An earthquake measured 5.5 on the Richter scale shook the San Francisco Bay Area.
Labor in 1964
Terence Hallinan, student activist, was arrested in a protest against racial discrimination in hiring at the Sheraton Palace Hotel. Protests then focused on hiring practices of the Cadillac salesroom on Van Ness.
Music in 1966
Buffalo Springfield formed in San Francisco, with Stephen Stills and Neil Young. It lasted only two years but was inducted into the Rock and Roll Hall of Fame (1997).
Ships in 1980
The submarine Nautilus, the first atomic ship, was decommissioned at the Mare Island Naval Shipyard in Vallejo. She put to sea in January 1955, set many records and traveled places beyond the limits of previous submarines.
Crime in 1981
Tookie Williams, leader of the Crips, was convicted of killing four people in Los Angeles (1979) and sentenced to death.
Crime in 1983
Peter Ivers, a 37-year-old musician, was murdered in his Los Angeles apartment. He was best known as host of New Wave Theatre, a locally broadcast television show.
Kaye in 1987
Danny Kaye, actor, singer, dancer, comedian, broadcaster and legendary showman, died in Los Angeles at age 78. He starred in 17 movies, was the first ambassador-at-large of UNICEF and received the French Legion of Honor.
Crime in 1991
Amateur video captured Los Angeles police officers beating of Rodney King. When King resisted arrest, the police forcefully subdued him. iots broke out in April when a jury found the officers innocent. Fifty-three people died, including 10 killed by police and military forces.
Japanese American Internment in 1992
Manzanar War Relocation Center was dedicated as a National Historic Site. It was the most famous of 10 camps where some 110,000 Japanese Americans were held during World War II.
Archaeology in 2006
Archaeologists excavating a housing development site near the Angeles National Forest found a prehistoric milling area estimated at 8,000 years old. Workers removed and cataloged about 100 tools and implements used by the Gabrielino-Tongva tribe.
Crime in 2012
Five Orange County men were charged with mortgage fraud. Their businesses promised homeowners secure loan modifications for an up-front fee then kept the fees with no loan modifications.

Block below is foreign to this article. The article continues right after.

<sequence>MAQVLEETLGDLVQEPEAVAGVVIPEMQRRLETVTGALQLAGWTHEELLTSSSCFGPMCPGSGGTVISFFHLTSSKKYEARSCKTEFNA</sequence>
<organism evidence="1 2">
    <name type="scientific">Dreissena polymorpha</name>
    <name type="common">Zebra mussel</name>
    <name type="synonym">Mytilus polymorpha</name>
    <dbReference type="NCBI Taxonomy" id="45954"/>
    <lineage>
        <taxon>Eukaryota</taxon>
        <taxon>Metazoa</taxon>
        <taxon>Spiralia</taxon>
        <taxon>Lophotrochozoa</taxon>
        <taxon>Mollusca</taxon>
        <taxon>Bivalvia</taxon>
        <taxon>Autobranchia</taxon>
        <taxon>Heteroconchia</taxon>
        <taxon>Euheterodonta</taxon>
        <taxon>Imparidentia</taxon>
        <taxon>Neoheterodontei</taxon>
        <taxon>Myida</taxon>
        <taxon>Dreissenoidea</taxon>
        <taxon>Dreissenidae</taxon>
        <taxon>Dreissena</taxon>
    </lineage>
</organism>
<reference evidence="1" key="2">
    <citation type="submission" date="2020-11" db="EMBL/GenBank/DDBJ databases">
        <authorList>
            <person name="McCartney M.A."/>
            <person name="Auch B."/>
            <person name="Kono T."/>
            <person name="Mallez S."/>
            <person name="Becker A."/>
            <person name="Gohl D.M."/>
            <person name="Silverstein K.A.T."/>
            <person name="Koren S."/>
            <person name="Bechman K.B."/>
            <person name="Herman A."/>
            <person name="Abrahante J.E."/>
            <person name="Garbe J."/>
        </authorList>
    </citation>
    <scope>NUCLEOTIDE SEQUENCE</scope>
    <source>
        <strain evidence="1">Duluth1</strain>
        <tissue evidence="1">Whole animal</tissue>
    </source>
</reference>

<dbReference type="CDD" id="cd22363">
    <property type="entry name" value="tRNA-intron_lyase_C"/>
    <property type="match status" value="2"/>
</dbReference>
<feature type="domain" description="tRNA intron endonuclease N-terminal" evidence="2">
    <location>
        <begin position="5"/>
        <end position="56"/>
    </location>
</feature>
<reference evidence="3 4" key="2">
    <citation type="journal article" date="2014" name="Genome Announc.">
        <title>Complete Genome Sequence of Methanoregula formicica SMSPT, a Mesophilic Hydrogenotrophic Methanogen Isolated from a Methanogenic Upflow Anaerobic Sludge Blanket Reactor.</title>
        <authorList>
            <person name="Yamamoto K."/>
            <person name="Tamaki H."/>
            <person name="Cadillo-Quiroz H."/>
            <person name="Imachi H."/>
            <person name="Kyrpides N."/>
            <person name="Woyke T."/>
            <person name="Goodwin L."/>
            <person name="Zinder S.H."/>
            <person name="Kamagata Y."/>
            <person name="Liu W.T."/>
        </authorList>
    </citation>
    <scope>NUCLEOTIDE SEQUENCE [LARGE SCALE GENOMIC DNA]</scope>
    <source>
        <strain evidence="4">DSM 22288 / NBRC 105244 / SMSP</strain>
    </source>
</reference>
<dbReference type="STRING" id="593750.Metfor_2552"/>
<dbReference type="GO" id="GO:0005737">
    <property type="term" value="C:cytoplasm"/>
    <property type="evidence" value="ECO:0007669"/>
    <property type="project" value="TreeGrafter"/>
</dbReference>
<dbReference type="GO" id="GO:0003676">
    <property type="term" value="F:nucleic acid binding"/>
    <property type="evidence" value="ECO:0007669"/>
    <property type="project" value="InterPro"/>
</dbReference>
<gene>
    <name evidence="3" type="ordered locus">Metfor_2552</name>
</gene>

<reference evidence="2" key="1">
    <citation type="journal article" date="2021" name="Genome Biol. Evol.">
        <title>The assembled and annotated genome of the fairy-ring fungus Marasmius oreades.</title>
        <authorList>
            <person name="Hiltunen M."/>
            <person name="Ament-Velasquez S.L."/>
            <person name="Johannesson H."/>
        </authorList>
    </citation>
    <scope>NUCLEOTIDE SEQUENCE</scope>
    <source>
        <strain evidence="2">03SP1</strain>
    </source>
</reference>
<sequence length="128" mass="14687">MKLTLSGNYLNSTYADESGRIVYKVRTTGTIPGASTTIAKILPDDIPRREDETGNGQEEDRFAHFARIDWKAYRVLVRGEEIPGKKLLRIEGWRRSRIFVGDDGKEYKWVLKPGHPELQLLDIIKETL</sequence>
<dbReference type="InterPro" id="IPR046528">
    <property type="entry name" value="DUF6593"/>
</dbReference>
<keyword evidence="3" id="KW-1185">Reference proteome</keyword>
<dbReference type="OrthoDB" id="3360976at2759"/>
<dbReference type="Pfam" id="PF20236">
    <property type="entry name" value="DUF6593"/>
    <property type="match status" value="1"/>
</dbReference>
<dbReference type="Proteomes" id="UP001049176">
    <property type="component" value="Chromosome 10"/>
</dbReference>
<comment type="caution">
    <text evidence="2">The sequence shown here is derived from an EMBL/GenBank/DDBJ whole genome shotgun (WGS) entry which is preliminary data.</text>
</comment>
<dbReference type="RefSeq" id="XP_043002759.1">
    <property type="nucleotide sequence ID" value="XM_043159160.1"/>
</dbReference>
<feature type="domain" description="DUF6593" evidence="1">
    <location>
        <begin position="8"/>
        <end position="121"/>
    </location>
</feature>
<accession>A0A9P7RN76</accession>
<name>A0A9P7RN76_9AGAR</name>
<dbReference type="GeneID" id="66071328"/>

McQuarrie in 2012
Ralph McQuarrie, movie conceptual artist, died in Berkeley at age 82. He was best known for work on the original “Star Wars” trilogy (1977-1983), “E.T. the Extra-Terrestrial” (1982), “Cocoon” (1985), for which he won an Academy Award and “Battlestar Galactica” television series (2004-2009).
Exploration in 1776
Father Pedro Font wrote in his diary about the salmon in the Salinas River. He was traveling with De Anza and the first colonists from Mexico to Alta California.
Government in 1804
The Spanish king divided Alta California and Baja California, separating Franciscan missions in the north from Dominican missions in the south.
King in 1864
Reverend Thomas Starr King died in San Francisco at age 39. He spoke passionately to keep California in the Union during the Civil War.
Government in 1881
California passed the first plant quarantine legislation in the U.S. It was to protect local crops from invasive plants and insects.
Races in 1928
The Trans-America Footrace, nicknamed the Bunion Run, started at Legion Ascot Speedway in Los Angeles. Runners raced 3,423.5 miles to Madison Square Garden in New York City.
Parks in 1940
Kings Canyon National Park, called General Grant National Park when it opened on October 1, 1890, had It’s name changed when it grew to 461,901 acres including the protection of giant sequoias.